I work with my two teenage boys in the open area of the house. Most people refer to this luxurious room as the kitchen. The kitchen is state of the art and fully equipped with a multifunctional flat surface that is utilized for office work, school work and eating.  Here we are surrounded by the soothing sounds of on-line video classes with teachers, memes the boys find funny, Tik Toks that are shared almost hourly, Apple music from multiple phones at the same time without earbuds, and FaceTime calls from friends in order to support our socializing efforts. The best attribute of this co-working office is the never-ending supply of snacks and the new team members: day porter, short order cook/chef, and sanitation worker.  I excited to say I have been promoted to these three new full time positions.  As a day porter, I have the opportunity to tidy up restrooms, pick up plates & utensils, food wrappers, crumbs, and glassware.  As the sanitation worker, I focus on trash because the team in place can’t remember where the trash can is located, since it changes location often in the kitchen. Lastly, as a short order cook/chef, I the pleasure of using my creativity to plan three meals a day, take food requests after the meals have been prepared, and ensure each meal suites each individual team members’ taste.  

Our shared multi-purpose workspace, a.k.a. the kitchen counter

I have transitioned from my own dedicated work space in and office environment, to sharing space with my offspring. My officemates have absolutely no organizational skills. Previously, they kept their workspace somewhat neatly enclosed in a backpack and moved their workspace from location to location, or classroom to classroom if you will. In their new workspace, instead of pulling out only what they need at the time, they have emptied their backpacks over the multifunction flat surface and added even more items to their work area.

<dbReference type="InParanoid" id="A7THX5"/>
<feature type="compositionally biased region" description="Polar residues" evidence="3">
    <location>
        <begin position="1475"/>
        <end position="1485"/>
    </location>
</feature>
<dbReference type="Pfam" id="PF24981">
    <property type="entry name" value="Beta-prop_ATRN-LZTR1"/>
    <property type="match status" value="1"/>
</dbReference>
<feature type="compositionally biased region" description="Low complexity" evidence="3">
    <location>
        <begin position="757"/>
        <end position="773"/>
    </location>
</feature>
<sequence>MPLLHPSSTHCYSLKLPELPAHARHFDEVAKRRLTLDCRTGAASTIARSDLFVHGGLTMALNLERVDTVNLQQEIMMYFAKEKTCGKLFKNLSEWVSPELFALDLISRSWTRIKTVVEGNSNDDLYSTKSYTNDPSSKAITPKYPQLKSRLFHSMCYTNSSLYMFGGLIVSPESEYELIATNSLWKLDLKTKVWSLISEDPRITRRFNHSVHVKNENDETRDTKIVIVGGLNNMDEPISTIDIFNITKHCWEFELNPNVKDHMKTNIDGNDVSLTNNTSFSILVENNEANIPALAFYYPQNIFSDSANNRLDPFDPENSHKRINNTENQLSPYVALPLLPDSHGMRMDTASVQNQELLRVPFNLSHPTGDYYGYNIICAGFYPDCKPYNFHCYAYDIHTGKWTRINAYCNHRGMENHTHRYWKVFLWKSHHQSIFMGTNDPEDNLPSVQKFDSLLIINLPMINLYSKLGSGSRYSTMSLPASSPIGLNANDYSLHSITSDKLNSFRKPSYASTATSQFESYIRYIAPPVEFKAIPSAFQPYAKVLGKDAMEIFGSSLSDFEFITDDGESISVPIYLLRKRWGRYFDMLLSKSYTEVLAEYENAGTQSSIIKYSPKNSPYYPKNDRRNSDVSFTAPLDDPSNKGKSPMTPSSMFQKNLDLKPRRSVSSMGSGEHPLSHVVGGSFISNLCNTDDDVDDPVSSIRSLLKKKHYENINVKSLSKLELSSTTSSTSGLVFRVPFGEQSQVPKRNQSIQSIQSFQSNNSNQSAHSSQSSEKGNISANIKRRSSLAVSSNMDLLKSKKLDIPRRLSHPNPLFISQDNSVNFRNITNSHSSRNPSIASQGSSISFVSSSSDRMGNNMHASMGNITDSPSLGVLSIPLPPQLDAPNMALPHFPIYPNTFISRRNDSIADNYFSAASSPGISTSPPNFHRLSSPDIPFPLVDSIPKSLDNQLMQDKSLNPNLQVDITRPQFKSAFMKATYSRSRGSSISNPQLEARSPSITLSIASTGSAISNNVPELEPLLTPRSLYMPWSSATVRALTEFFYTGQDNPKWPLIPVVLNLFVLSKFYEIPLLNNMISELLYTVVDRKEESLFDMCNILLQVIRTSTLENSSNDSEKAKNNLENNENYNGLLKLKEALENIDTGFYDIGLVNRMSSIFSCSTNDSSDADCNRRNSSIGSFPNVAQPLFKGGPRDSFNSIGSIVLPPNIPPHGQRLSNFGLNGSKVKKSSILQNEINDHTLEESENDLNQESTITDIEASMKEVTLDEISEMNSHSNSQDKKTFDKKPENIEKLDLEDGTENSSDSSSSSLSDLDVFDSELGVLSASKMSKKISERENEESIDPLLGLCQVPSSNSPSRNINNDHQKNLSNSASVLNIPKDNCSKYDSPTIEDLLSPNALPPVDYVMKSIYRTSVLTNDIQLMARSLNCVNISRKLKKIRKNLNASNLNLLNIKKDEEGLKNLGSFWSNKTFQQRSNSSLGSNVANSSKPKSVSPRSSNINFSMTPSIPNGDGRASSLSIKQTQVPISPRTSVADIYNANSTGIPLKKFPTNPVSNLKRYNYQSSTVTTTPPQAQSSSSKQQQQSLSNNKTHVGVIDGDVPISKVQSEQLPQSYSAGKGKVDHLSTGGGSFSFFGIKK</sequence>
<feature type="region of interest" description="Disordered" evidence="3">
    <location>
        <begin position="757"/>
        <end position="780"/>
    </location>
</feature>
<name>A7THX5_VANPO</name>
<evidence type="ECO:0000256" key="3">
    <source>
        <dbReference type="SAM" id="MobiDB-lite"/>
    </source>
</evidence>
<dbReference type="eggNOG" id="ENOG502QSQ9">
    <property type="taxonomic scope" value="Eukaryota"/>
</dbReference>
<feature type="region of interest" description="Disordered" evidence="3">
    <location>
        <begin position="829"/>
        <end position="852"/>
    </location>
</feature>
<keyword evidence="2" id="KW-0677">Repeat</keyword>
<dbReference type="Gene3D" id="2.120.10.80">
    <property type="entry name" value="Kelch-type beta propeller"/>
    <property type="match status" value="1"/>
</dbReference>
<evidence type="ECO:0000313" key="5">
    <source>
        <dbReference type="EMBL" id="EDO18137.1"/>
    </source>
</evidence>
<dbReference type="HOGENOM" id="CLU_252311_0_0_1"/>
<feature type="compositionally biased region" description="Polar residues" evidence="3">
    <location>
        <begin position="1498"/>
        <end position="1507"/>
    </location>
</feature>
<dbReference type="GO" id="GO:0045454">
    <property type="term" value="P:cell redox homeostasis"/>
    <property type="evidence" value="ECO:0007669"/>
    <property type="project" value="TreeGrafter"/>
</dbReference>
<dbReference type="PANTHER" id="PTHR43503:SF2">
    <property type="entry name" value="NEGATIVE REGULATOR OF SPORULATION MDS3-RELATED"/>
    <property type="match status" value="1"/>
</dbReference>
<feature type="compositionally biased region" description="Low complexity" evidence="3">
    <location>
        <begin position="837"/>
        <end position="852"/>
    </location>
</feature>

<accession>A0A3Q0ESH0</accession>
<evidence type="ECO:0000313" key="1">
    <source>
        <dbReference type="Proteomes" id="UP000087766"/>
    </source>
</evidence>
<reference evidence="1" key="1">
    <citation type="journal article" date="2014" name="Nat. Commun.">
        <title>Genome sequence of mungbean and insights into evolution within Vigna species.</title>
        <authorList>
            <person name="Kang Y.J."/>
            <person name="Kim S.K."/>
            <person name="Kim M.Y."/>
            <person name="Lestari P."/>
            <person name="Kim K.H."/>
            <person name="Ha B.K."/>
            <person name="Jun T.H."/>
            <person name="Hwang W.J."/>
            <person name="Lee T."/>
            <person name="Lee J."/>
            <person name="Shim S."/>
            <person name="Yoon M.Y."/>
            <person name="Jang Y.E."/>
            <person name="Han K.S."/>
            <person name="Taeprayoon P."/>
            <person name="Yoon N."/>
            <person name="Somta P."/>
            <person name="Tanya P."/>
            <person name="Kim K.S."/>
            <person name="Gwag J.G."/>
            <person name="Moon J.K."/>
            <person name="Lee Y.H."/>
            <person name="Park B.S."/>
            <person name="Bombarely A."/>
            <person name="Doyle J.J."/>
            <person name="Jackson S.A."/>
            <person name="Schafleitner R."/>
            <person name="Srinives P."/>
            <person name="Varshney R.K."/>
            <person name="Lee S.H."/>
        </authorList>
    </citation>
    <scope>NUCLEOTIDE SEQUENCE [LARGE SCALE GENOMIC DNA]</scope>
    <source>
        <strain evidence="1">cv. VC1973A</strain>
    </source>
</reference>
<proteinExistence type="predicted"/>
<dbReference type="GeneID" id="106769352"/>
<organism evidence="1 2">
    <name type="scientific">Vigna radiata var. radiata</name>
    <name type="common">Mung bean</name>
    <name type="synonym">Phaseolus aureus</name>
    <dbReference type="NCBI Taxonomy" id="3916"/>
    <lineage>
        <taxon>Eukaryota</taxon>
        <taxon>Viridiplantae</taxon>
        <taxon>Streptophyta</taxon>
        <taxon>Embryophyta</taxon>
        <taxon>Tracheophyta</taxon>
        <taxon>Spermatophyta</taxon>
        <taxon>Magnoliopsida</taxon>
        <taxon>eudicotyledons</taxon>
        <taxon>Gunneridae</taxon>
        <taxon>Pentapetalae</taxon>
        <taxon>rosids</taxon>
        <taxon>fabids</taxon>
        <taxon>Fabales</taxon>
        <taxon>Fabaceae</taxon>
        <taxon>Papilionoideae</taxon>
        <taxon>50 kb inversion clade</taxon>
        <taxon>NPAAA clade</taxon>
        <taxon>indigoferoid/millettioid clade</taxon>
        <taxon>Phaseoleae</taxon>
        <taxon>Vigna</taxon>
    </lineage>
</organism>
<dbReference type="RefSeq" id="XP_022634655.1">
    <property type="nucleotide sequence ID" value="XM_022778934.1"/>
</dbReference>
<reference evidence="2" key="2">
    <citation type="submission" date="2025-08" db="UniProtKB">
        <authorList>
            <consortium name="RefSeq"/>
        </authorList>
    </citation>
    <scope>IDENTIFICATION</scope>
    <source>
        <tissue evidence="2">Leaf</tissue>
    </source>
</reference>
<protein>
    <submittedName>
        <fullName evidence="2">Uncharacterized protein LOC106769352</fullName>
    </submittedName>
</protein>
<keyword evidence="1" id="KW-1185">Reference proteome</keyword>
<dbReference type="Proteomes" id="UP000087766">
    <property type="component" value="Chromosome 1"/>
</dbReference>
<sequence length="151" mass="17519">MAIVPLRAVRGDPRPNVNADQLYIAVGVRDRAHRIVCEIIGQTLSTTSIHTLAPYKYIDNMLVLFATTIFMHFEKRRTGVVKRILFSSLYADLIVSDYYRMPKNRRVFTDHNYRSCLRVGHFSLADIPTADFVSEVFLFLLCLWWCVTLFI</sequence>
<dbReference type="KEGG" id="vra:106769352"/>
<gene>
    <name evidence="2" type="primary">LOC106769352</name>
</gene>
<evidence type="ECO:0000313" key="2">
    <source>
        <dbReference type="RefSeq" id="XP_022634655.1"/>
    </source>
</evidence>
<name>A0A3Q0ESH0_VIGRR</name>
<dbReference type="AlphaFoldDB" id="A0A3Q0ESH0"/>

As each day passes, their workspace creeps closer and closer to mine. As we move into the second week of May, we have officially stopped eating in the kitchen completely. My officemates’ footprint has increased daily and my work area has become smaller and smaller. This is causing my “door envy” to grow larger and larger. 

The creeping footprint of my ‘workmates’

Silver Lining

Soon it will be summer. Classes will be over for the boys.  We will slowly begin to emerge from our homes to move back to working in our offices, and adapting to our new normal. Although I am looking forward to this time, I know I will also miss these past weeks and months as well. In a time in their lives, that typically teenagers are pulling away and looking for independence, mine are sitting next to me daily. We are eating three meals a day together, taking walk breaks together, and holding long conversations on an array of topics and enjoying each other’s unique personalities. I know it is a horrible time for many and finding the something positive in each day is a challenge. Only time will tell how this will all end but I know I will hold in my heart the laughs, love and new closeness we have achieved during this time.  It is what gets me up in the morning and allows me to work at all my jobs, even the ones I complain about.

 As they say, #WeAreAllInThisTogether

Melissa Cramer is Regional Director of SwingSpace LLC. For more tips on multitasking with 2 teenagers underfoot, contact her at: